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Inclined slope with acceleration

  1. Nov 28, 2008 #1
    in the following question, a box with a mass of m is tied to a pole at the top of a slope with an incline of (alpha), the whole slope accelerated at "a", find the tension "T" in the rope.

    http://picasaweb.google.com/devanlevin/DropBox?authkey=sbH95pBl_D8#5273613370813875458

    what i did was:

    F=T-mg[sin(alpha)]=ma[cos(alpha)]
    T=m[(gsin(alpha))+(a(cos(alpha))]
    T=m(cos(alpha))[tg(alpha)-a]

    which according to the answer sheet is only a part of the correct answer,
    it says this is correct when-- a<g/tg(alpha)

    but when a>g/tg(alpha)
    then
    T=m*sqrt(a^2+g^2)

    why specifically a>g/tg(alpha) or a<g/tg(alpha), what happens physically at that point? is that the critical acceleration where N=0??
    how do i see this from the equations?, the second T, seems to me like the sum of the 2 vectors ma and mg, what is the logic in doing that
     
    Last edited by a moderator: Nov 28, 2008
  2. jcsd
  3. Nov 28, 2008 #2

    tiny-tim

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    Hi devanlevin! :smile:
    No, you've left out N. :frown:
     
  4. Nov 28, 2008 #3
    but N is 90 degrees to the x axis im talking about, the axis parallel to T, look at the picture,
     
  5. Nov 28, 2008 #4

    tiny-tim

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    Hi devanlevin! :smile:

    (have an alpha: α and a square-root: √ :wink:)
    Sorry, I should have been more specific. :redface:

    You didn't consider what hapens when N is zero …

    then the box is hanging on for dear life (at an angle smaller than α). :biggrin:
     
  6. Nov 28, 2008 #5
    thats the second case, the one i noted i dont know how to build the equation for,
    when a>g/tg(alpha)
     
  7. Nov 28, 2008 #6
    how do i find this
     
  8. Nov 28, 2008 #7

    tiny-tim

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    The rope is now at an unknown angle.

    Just write the horizontal and vertical equations, and solve by eliminating the angle. :smile:

    (or just use a vector triangle :wink:)
     
  9. Nov 28, 2008 #8
    from what i understand,
    i say, when a>g/tg(alpha) N=0, and so the total force is sqrt((T)^2+(mg)^2) and that is the size of the force on the box, now that is equal to ma???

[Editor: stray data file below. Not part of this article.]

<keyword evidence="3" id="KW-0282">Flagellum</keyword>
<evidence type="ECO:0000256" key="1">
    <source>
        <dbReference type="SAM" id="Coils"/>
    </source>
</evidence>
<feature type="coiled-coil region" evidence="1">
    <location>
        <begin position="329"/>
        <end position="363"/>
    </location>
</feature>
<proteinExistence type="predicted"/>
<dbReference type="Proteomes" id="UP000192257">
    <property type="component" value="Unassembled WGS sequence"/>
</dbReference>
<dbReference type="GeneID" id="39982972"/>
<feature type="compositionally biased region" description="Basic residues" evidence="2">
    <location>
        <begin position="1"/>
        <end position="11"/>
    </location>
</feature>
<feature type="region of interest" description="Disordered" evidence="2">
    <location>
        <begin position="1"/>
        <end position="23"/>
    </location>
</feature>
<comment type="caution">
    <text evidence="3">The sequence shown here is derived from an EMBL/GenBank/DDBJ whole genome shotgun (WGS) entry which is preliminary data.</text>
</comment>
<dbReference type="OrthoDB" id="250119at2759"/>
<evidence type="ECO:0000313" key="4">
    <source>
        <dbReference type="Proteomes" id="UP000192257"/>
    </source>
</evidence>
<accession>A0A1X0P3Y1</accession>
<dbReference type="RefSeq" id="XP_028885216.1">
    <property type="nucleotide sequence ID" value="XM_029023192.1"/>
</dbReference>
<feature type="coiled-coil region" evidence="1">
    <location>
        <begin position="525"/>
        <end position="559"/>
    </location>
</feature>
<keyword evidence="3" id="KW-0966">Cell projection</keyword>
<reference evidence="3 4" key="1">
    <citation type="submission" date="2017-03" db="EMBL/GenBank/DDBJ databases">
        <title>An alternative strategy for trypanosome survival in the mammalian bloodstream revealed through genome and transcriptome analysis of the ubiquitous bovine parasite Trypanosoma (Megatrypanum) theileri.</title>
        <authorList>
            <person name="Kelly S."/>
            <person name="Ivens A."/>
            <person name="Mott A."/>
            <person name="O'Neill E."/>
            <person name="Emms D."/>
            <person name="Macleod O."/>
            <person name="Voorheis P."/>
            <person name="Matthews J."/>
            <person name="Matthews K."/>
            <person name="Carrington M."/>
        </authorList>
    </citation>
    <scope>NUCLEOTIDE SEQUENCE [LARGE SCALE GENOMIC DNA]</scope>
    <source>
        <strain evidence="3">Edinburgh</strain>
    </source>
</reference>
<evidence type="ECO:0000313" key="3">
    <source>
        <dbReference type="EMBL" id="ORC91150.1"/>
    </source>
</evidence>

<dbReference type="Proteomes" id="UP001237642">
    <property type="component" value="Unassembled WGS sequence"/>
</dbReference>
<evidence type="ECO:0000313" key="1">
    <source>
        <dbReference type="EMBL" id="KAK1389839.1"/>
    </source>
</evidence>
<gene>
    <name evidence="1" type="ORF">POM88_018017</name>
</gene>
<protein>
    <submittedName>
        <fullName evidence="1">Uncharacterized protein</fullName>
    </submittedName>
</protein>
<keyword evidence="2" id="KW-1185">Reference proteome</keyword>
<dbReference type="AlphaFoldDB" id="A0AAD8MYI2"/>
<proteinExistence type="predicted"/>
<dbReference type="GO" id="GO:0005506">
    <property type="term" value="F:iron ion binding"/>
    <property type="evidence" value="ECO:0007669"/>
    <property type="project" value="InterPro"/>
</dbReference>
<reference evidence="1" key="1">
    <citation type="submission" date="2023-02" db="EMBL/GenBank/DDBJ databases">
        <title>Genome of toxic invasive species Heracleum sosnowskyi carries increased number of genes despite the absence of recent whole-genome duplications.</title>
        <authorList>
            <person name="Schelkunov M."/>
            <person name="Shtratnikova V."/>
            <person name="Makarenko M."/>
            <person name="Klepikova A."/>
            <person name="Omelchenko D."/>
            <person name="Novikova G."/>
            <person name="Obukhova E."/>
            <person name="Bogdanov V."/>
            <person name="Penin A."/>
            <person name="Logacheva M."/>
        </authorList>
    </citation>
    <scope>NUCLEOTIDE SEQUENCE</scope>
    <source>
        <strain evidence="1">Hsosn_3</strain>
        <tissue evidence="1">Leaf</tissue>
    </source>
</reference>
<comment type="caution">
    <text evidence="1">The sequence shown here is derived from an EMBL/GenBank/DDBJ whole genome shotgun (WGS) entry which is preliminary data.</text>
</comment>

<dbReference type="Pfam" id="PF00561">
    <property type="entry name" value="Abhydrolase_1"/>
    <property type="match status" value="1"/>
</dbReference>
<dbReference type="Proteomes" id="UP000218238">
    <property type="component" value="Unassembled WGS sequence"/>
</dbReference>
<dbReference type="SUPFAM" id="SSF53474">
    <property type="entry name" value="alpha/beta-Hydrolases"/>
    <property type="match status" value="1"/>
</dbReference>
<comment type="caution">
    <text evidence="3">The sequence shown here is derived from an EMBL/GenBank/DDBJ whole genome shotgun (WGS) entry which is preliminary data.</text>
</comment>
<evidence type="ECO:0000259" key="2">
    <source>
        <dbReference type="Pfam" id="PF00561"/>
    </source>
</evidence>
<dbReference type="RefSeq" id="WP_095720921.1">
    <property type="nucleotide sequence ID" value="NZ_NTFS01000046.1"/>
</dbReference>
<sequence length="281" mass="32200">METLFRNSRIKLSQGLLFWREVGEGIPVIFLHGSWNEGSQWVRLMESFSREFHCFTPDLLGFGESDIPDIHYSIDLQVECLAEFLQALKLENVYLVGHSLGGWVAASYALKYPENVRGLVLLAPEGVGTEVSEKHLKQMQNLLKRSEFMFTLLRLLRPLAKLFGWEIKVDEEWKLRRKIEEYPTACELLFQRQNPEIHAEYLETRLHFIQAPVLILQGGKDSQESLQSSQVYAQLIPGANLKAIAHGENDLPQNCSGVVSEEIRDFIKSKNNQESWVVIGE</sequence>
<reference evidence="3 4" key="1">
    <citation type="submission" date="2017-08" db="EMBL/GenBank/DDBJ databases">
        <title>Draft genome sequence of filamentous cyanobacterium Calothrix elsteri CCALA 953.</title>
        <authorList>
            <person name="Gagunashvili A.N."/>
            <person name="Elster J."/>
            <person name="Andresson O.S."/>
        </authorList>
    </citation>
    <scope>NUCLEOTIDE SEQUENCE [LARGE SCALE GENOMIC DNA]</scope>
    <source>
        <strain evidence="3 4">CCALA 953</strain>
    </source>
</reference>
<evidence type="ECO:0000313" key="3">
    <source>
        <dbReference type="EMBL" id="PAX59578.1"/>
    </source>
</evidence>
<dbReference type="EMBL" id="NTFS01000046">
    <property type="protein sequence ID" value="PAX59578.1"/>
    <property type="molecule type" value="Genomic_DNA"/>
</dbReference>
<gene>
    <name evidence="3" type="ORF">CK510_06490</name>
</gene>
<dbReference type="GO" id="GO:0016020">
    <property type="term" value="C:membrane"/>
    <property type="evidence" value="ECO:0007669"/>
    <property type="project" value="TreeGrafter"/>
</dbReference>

so T=sqrt((ma)-(mg)^2)

    but that isnt right, where am i going wrong,,, can you please show me how to solve this both ways, both with equation and with vector triangle
     
  10. Nov 28, 2008 #9

    tiny-tim

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    No, that is not the total force …

    T and g are not perpendicular.
     
  11. Nov 29, 2008 #10
    right, so how would i divide my axises, parallel to a or parallel to t??
    if parallel to a
    F=Tcos(alpha)=ma

    if parallel to a
    F=F=T-mg[sin(alpha)]=ma[cos(alpha)]
    which is what i did in the 1st place
     
  12. Nov 29, 2008 #11

    tiny-tim

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    waaah! :cry:

    it's not alpha!!

    and you need two axes!
     
  13. Nov 29, 2008 #12
    so when a<g/tg(alpha) i divide the vector components parallel to T
    and when a>g/tg(alpha) i divide them parallel to a

    shouldnt i use the same x,y axises in both cases??? here once i look at it on the slopes axis once on the grounds axis?? how do i know how to divide and when
     
  14. Nov 29, 2008 #13

    tiny-tim

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    No, you can use any pair of axes in both cases …

    the only difference is that if a ≤ g/tanα, then the rope is at angle α, but if a > g/tanα, the rope is at an angle less than α.
     
  15. Nov 29, 2008 #14
    i can only see the 1st case with an axis parallel to t

    F=T-mg[sin(alpha)]=ma[cos(alpha)]
    T=m[(gsin(alpha))+(a(cos(alpha))]
    T=m(cos(alpha))[tg(alpha)+a]

    and with a regular axis, parallel to a for the second case

    Ma(y)=0=Mg-T(y)
    Ma(x)=ma=T(x)

    T=sqrt[(mg)^2 + (ma)^2]

    if i try the other way what are my equations? i get

    for the 1st case
    Ma(x)=ma=Tcos(alpha)-Nsin(alpha)
    Tx=Nsin(alpha)+ma
    Ma(y)=0=Tsin(alpha)+Ncos(aplha)-mg
    Ty=mg-Ncos(alpha)

    then to find T==>Tx^2+Ty^2
    but i get an equation with N in it



    could you please show me the equations you get for each axis
     
  16. Nov 30, 2008 #15

    tiny-tim

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    Hi devanlevin! :smile:

    Well that's pretty good :approve:

    you've tried both methods (x-y axes and T-N axes), and you've got the right equations for them (except there should be minus signs in the Tx equation) …

    you just haven't spotted the trick for solving the x-y one :wink:

    you simply need to eliminate N …

    so multiply the first equation by cosα, and the second by sinα, and add! :smile:
     
  17. Dec 1, 2008 #16


    where should there be a minus?? dont see it
     
  18. Dec 1, 2008 #17

    tiny-tim

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    look at your own diagram … a is to the left, and n is to the right
     
  19. Dec 1, 2008 #18
    X+ in the direction of a

    Ma(x)=ma=Tcos(alpha)-Nsin(alpha) (here there is a minus)
    if i wan Tcos(alpha) on one side of the =, i move -Nsin(alpha) to the side of ma,
    becomes + Nsin(alpha)

    Tx=Nsin(alpha)+ma

    still dont see it
     
  20. Dec 1, 2008 #19
    did what you said using my equations, without the - and it works, you sure there is a minus i havent written
     
  21. Dec 1, 2008 #20
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